When running a business, your main aim is probably to make money, after all, we all need to make a living. However, are you seeing a distinct lack of money in your bank account, even though your company is making a profit? In which case, where has it gone? 
 
Knowing the difference between how much cash you have and how much profit you’re making is an essential part of running a successful business. Cashflow is a sure-fire way to see if a company is doing well as this figure cannot be manipulated, whereas profit margins can be calculated and interpreted in many ways. 

The Importance Of Cashflow 

If you don’t have a good cashflow you can’t buy the essentials needed to run your business or pay yourself and your staff. For a small business, having cash in the bank that can be invested back into your business is vital for long term survival. Using cash to invest in training, product development, or technology, such as a new website or card machine, can help you go from ticking along to high growth. 
 
If you’re looking for an investor to boost your finances or a bank loan, you will need to demonstrate that your revenue, net income and operating cashflow are all healthy, because if a business can support itself, it has the potential for growth. However, if you have bad cashflow, you may be perceived as a high risk and therefore not worth investing in or lending to. 
 
It is possible to have a positive cashflow, but not be a profitable business. 

The Importance Of Profit 

In the long run, if you are not a profitable business, you will fail. 

So Where Is My Cash? 

It’s not as simple as looking at how much profit you’ve made year-on-year to see where your cash is, as it will be tied up in many different guises. 
 
Bank account – you will need enough cash in your company account to cover your business commitments, such as paying employees (including yourself), buying stock or materials, and paying your taxes. 
 
Stock or materials – stock levels need to be managed carefully. Too much stock that can’t be sold is not helping your business to grow, but not enough stock and you will miss out on potential sales. By increasing your sales and carefully balancing your stock levels, you can get more cash flowing into your bank account. 
 
Fixed assets – anything your business owns that isn’t stock, such as computers, furniture, equipment, vehicle, etc. is a fixed asset. The outgoings for these items will result in less cash in your bank account, but if the expenditure improves your productivity or services, then it was worth the investment. However, the purchase of a fixed asset doesn't hit your profit line – only the annual depreciation does. Don’t forget the value of these assets will depreciate over time, which will need to be reflected in your profit and loss statement. 
 
Accounts receivable – the amount of money you are owed by your customers will result in less cash in your bank account. Chasing up debt is a good way to improve your cashflow and boost your bank account. 
 
Loans – if you have borrowed any money in the form of business loans, this cash inflow doesn’t hit your profit line. So you may have MORE cash than profit.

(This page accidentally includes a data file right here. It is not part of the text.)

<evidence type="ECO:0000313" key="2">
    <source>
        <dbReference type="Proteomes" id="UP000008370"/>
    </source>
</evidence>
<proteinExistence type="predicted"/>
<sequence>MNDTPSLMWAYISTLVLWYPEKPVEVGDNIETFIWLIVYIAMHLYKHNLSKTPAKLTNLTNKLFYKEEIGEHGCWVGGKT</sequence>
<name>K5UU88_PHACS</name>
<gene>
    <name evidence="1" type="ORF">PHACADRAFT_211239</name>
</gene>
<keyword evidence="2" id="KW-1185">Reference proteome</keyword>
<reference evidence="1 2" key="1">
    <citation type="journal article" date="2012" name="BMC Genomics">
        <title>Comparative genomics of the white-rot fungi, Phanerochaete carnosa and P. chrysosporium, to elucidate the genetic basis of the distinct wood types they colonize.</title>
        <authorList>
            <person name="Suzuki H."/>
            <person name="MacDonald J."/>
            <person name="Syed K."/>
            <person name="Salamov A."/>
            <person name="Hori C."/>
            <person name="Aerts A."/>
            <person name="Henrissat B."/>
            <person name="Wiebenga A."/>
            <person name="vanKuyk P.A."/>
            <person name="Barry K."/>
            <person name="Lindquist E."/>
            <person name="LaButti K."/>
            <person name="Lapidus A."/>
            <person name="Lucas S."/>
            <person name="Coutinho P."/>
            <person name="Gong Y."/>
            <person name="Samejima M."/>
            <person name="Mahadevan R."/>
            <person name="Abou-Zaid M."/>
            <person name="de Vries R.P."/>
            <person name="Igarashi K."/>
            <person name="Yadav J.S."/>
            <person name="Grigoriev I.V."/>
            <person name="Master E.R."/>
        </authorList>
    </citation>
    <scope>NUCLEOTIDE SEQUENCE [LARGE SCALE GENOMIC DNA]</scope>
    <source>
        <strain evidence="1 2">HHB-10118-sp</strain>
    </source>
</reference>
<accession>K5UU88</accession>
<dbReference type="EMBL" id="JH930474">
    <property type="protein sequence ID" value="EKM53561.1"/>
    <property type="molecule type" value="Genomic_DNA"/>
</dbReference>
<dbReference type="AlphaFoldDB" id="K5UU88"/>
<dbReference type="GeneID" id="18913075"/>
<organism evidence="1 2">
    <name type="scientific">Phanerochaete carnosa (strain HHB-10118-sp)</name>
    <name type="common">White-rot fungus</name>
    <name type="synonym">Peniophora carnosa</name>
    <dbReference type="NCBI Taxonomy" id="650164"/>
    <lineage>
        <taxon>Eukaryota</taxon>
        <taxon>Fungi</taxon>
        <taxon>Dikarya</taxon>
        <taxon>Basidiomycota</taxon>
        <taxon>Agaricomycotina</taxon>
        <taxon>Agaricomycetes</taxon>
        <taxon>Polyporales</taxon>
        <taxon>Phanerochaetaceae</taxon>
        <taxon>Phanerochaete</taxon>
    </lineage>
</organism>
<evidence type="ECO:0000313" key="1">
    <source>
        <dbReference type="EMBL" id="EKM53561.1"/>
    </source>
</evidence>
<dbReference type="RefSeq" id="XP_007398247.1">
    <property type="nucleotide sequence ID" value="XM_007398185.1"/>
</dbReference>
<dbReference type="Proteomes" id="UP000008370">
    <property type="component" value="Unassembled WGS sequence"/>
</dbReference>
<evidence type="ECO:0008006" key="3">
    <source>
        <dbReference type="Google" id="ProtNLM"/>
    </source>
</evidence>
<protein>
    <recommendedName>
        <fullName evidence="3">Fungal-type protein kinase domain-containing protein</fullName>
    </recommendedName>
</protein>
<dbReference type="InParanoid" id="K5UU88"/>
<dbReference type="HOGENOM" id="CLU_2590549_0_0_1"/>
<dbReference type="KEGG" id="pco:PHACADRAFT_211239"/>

Gross profit – if you don’t mark up your products enough, or charge enough for your services, your gross profit margin will not be great. Make sure you cost things accordingly and never forget to allow for enough gross profit to make your business a success. 
 
Waste – to avoid wasting money, make sure you don’t spend too much on overheads or make costly mistakes, as this cash could be in your account instead. 
 
Withdrawn cash – this is the amount of cash you take out of your business for yourself. Just because there is money in your company account doesn’t mean it’s there for the taking. Never forget your future company outgoings, such as rent, utilities, tax bills, VAT, and supplier liabilities. Withdrawing too much money from your company could result in your inability to make these payments, and ultimately this could cause the demise of your business. 
 
Your reward – the amount of profit you achieve after paying all your liabilities is your reward. As your profit grows and the amount you can withdraw as a sole trader or pay yourself in salary and dividends as a limited company will increase. 

Worked Example 

To give you a basic worked example: 
 
ABC Limited has prepared its accounts to 31st December 2020. It shows a profit (before tax) of £35,000. 
 
The director wants to understand why he only has £11,200 in the company bank account. 
 
The answer to this lies largely in the Balance Sheet of the company accounts. 
 
Profit (before tax) 
£35,000 
The company purchased a new piece of equipment during the year costing £10,000. This has been treated as a Fixed Asset as it has a useful life of greater than one year. This means that this hasn’t been included in the Profit and Loss. 
(£10,000) 
Depreciation has been included on the new piece of equipment based on a useful life of 4 years (therefore £10,000 / 4 years = £2,500). This is a non-cash accounting adjustment. 
£2,500 
The company is owed £17,500 from customers (shown in the accounts as debtors). 
(£17,500) 
The company owes VAT of £1,200. 
£1,200 
Cash in bank 
£11,200 
 
Contact Us to see how we can help you get your cashflow under control and to discuss where the difference between your profit and cash is! 
 
Written by: 
Nicola J Sorrell - Effective Accounting 
Founder | Xero Champion | IR35 Expert 
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